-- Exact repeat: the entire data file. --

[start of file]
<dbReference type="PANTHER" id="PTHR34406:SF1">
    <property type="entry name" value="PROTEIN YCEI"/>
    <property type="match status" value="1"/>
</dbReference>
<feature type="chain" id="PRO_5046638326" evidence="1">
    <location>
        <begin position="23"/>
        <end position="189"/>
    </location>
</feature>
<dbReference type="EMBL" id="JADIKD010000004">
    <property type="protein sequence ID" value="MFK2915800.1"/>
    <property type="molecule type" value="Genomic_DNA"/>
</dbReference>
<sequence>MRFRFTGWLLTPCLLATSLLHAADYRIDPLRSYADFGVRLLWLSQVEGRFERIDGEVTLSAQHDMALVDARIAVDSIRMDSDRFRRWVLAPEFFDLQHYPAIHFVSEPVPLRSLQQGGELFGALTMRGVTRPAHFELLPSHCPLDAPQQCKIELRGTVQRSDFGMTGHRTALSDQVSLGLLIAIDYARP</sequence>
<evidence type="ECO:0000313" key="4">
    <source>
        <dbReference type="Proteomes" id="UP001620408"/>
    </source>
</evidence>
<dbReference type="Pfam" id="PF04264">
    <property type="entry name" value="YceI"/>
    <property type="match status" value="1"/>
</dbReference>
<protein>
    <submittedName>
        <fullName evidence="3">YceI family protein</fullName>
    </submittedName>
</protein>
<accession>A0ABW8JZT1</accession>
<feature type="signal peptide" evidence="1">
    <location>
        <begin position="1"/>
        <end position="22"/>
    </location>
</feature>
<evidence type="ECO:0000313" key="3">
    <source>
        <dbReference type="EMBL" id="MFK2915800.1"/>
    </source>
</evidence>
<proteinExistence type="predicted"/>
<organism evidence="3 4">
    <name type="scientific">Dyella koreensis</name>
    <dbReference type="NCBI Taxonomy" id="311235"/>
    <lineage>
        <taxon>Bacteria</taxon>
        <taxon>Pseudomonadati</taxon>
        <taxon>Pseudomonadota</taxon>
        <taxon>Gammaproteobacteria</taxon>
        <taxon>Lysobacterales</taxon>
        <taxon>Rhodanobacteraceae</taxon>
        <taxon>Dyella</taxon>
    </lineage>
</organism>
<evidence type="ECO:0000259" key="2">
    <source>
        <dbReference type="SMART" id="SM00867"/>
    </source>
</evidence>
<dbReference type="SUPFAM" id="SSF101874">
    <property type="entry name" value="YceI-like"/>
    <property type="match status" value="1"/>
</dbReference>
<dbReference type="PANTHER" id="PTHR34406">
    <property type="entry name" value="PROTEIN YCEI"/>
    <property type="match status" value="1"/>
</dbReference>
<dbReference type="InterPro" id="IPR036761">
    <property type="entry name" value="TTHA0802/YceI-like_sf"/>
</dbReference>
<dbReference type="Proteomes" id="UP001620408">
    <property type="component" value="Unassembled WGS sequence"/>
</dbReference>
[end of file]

<dbReference type="PANTHER" id="PTHR34406:SF1">
    <property type="entry name" value="PROTEIN YCEI"/>
    <property type="match status" value="1"/>
</dbReference>
<feature type="chain" id="PRO_5046638326" evidence="1">
    <location>
        <begin position="23"/>
        <end position="189"/>
    </location>
</feature>
<dbReference type="EMBL" id="JADIKD010000004">
    <property type="protein sequence ID" value="MFK2915800.1"/>
    <property type="molecule type" value="Genomic_DNA"/>
</dbReference>
<sequence>MRFRFTGWLLTPCLLATSLLHAADYRIDPLRSYADFGVRLLWLSQVEGRFERIDGEVTLSAQHDMALVDARIAVDSIRMDSDRFRRWVLAPEFFDLQHYPAIHFVSEPVPLRSLQQGGELFGALTMRGVTRPAHFELLPSHCPLDAPQQCKIELRGTVQRSDFGMTGHRTALSDQVSLGLLIAIDYARP</sequence>
<evidence type="ECO:0000313" key="4">
    <source>
        <dbReference type="Proteomes" id="UP001620408"/>
    </source>
</evidence>
<dbReference type="Pfam" id="PF04264">
    <property type="entry name" value="YceI"/>
    <property type="match status" value="1"/>
</dbReference>
<protein>
    <submittedName>
        <fullName evidence="3">YceI family protein</fullName>
    </submittedName>
</protein>
<accession>A0ABW8JZT1</accession>
<feature type="signal peptide" evidence="1">
    <location>
        <begin position="1"/>
        <end position="22"/>
    </location>
</feature>
<evidence type="ECO:0000313" key="3">
    <source>
        <dbReference type="EMBL" id="MFK2915800.1"/>
    </source>
</evidence>
<proteinExistence type="predicted"/>
<organism evidence="3 4">
    <name type="scientific">Dyella koreensis</name>
    <dbReference type="NCBI Taxonomy" id="311235"/>
    <lineage>
        <taxon>Bacteria</taxon>
        <taxon>Pseudomonadati</taxon>
        <taxon>Pseudomonadota</taxon>
        <taxon>Gammaproteobacteria</taxon>
        <taxon>Lysobacterales</taxon>
        <taxon>Rhodanobacteraceae</taxon>
        <taxon>Dyella</taxon>
    </lineage>
</organism>
<evidence type="ECO:0000259" key="2">
    <source>
        <dbReference type="SMART" id="SM00867"/>
    </source>
</evidence>
<dbReference type="SUPFAM" id="SSF101874">
    <property type="entry name" value="YceI-like"/>
    <property type="match status" value="1"/>
</dbReference>
<dbReference type="PANTHER" id="PTHR34406">
    <property type="entry name" value="PROTEIN YCEI"/>
    <property type="match status" value="1"/>
</dbReference>
<dbReference type="InterPro" id="IPR036761">
    <property type="entry name" value="TTHA0802/YceI-like_sf"/>
</dbReference>
<dbReference type="Proteomes" id="UP001620408">
    <property type="component" value="Unassembled WGS sequence"/>
</dbReference>